Diet Review: The Caveman (Paleo) Diet
Nutrition science continues to reveal new findings -- almost daily -- about healthy eating. But some experts say all we need to do is eat like our Stone Age ancestors to be healthy.
The Caveman Diet, also called the Paleolithic (or Paleo), Stone Age, and Warrior diets, is a plan based on eating plants and wild animals similar to what cavemen are presumed to have eaten around 10,000 years ago.
Why turn back the hands of time and eat that way? The premise is that our bodies are genetically programmed to eat like our Paleolithic ancestors.
Proponents claim it's the biologically appropriate diet that suits us best, with the proper balance of nutrients to promote health and reduce the incidence of chronic diseases.
Paleo (Caveman) Diet: What Supporters Say
The Paleo diet is a very healthy diet, says Loren Cordain, PhD, Colorado State University professor and author of The Paleo Diet.
“Clinical trials have shown that the Paleo Diet is the optimum diet that can lower the risk of cardiovascular disease, blood pressure, markers of inflammation, help with weight loss, reduce acne, promote optimum health and athletic performance," Cordain says.
Supporters of this nutritional approach have published papers and books, and created web sites, to promote it. They argue that today's typical Western diet is responsible for the epidemic levels of obesity, heart disease, diabetes, and more.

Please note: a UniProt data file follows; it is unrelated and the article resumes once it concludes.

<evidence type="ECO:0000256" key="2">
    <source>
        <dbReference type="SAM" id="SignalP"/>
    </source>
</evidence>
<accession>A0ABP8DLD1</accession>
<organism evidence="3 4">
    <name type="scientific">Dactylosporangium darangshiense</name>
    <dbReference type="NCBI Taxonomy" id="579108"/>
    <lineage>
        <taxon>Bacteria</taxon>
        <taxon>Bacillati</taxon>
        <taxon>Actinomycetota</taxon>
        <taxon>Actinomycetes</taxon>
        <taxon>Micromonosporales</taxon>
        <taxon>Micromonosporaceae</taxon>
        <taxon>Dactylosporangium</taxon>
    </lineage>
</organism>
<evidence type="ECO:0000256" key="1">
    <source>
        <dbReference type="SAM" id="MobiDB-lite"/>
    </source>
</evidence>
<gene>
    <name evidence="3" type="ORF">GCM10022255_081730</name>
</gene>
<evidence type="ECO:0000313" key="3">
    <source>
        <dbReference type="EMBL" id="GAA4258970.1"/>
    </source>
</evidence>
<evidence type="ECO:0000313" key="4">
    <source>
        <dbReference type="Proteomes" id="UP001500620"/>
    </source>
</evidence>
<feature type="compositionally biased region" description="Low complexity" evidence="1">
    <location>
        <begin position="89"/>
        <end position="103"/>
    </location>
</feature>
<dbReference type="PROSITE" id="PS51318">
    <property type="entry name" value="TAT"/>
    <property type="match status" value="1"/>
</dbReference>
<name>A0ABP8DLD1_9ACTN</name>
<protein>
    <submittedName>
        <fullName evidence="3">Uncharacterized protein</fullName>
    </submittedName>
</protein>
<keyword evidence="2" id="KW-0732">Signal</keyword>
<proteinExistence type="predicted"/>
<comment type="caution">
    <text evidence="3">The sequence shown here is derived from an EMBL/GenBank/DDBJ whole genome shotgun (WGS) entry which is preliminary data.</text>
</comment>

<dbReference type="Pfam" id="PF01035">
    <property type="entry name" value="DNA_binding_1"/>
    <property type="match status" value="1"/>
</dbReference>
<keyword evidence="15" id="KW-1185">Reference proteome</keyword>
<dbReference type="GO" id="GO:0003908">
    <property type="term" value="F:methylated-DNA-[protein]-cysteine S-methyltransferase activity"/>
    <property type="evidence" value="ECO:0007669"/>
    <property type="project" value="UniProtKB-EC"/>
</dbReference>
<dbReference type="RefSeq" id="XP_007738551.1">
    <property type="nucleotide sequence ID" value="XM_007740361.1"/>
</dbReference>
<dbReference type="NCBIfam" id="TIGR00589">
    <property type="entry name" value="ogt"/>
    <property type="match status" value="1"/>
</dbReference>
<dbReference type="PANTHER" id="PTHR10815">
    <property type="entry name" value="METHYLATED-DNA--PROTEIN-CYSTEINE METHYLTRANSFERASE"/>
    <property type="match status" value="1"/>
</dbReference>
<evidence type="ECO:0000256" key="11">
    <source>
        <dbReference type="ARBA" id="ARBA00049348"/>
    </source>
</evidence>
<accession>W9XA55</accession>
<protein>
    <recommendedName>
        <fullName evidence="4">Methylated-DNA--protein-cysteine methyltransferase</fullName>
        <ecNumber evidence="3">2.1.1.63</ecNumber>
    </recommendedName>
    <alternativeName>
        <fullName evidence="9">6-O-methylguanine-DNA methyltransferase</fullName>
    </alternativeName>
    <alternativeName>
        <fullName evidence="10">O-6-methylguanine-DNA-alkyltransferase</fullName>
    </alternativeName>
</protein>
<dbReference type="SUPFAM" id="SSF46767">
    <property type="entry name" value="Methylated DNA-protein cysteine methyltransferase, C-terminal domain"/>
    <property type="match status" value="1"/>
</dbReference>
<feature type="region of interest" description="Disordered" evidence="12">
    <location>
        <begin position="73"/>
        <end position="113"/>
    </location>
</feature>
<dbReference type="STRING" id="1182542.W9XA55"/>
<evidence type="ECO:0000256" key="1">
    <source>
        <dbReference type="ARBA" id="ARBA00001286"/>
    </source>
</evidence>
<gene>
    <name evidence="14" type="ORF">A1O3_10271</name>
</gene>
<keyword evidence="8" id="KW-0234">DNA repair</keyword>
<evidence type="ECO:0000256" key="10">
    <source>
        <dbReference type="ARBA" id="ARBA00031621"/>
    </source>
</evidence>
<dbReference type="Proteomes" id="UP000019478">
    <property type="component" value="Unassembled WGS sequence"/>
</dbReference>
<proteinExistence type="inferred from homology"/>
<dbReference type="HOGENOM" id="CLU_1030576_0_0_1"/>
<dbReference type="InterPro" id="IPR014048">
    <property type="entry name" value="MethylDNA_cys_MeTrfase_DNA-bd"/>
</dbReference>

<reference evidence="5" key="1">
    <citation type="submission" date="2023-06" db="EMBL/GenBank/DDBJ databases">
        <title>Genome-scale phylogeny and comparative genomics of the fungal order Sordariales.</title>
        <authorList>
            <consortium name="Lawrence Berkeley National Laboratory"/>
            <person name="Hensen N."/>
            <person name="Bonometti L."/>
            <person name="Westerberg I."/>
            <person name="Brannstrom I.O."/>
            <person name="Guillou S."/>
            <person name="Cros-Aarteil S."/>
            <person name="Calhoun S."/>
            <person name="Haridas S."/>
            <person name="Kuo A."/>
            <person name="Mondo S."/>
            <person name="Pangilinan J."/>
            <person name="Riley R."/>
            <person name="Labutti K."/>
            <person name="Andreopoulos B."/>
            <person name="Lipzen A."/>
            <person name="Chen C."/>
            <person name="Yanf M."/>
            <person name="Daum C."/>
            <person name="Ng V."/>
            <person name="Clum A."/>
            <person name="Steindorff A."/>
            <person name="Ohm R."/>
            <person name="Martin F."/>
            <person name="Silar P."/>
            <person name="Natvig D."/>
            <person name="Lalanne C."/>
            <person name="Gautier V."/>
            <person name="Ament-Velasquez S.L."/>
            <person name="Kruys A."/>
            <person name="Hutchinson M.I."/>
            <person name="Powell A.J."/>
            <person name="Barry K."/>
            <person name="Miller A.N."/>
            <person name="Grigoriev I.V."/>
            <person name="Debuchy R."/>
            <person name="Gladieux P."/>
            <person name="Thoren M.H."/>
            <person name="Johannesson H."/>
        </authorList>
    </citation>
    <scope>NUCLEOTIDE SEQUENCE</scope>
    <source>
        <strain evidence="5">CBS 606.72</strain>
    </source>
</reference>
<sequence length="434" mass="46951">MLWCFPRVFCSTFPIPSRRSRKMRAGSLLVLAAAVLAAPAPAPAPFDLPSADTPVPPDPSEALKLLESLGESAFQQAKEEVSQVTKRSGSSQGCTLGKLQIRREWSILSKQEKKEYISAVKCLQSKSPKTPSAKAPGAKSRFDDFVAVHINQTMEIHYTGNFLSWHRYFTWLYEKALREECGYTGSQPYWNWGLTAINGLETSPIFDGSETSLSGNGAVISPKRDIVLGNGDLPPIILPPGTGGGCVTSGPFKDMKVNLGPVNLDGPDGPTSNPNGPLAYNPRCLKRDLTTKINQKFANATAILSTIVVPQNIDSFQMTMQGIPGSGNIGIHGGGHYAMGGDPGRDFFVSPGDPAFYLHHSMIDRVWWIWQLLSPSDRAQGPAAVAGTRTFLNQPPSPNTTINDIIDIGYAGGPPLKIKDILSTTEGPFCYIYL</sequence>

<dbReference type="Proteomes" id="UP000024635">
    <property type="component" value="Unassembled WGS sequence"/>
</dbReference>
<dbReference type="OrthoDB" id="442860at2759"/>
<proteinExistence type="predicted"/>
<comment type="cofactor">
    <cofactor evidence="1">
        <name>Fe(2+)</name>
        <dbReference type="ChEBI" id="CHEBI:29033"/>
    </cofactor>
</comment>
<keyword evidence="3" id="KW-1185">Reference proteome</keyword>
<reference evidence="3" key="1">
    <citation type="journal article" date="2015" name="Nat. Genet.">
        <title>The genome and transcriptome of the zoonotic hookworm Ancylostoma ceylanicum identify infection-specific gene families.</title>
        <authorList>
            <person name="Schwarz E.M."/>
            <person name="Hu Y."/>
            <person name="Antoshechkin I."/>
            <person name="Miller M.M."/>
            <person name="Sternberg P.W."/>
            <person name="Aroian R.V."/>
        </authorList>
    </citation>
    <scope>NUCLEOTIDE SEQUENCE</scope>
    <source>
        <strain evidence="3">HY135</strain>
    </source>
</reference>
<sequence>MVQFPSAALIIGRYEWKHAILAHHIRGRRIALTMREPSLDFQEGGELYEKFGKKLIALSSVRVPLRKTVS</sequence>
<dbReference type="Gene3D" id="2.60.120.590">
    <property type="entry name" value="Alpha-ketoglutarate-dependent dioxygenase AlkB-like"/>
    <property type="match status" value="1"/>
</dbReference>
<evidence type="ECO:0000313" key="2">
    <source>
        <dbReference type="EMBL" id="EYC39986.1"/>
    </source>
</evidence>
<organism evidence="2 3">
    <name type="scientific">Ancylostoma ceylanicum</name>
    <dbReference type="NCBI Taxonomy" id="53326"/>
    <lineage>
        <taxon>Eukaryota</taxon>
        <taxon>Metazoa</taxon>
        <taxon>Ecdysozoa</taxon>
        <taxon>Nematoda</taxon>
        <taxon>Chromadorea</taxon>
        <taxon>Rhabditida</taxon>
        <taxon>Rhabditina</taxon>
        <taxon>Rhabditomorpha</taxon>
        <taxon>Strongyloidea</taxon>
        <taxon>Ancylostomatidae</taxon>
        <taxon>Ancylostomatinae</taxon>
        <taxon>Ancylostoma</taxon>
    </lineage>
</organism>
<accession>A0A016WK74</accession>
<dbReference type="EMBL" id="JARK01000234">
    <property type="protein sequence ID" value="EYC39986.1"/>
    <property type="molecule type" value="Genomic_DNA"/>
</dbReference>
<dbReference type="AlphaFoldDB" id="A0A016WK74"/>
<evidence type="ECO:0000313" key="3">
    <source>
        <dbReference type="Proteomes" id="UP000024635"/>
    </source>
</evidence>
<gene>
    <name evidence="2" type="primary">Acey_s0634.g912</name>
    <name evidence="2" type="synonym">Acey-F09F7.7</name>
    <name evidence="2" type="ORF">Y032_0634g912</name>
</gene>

The Paleo or Caveman diet is not without controversy. Some nutrition experts assert that humans have adapted to a broader diet including whole grains, dairy, and legumes. Others question the evidence for the diet’s evolutionary logic.
And even though grains and dairy seem healthful, Cordain says our "genome has not really adapted to these foods, which can cause inflammation at the cellular level and promote disease.”
The Caveman Diet: What You Can Eat
The diet is based on the foods that could be hunted, fished, and gathered during the Paleolithic era -- meat, fish, shellfish, eggs, tree nuts, vegetables, roots, fruits, and berries.
But a true paleolithic diet is impossible to mimic because wild game is not readily available, most modern plant food is cultivated rather than wild, and meats are domesticated.
At best, you can eat a modified version of the original diet that's gluten-free and includes lean meat, organ meats, fish, poultry, eggs, vegetables, fruit, and nuts. It's a wide variety of foods.
You won’t find any dairy, grains, sugar, legumes, potatoes, processed oils, and any foods that were grown after agriculture started.
On this diet, you'd skip salt and any drinks other than water, coconut water, or organic green tea.
You can satisfy your sweet tooth with raw honey or coconut palm sugar, but only in limited quantities.
Some versions of the plan encourage fasting, eating raw foods, and eliminating nightshade vegetables (tomatoes, eggplant).
Some plans allow a little flexibility, like adding some processed oils from fruits and nuts, such as olive and flaxseed oil.
Supporters suggest eating organic plant foods, wild-caught fish, and grass-fed meats because they're closer to the nutritional quality of the foods of our ancestors.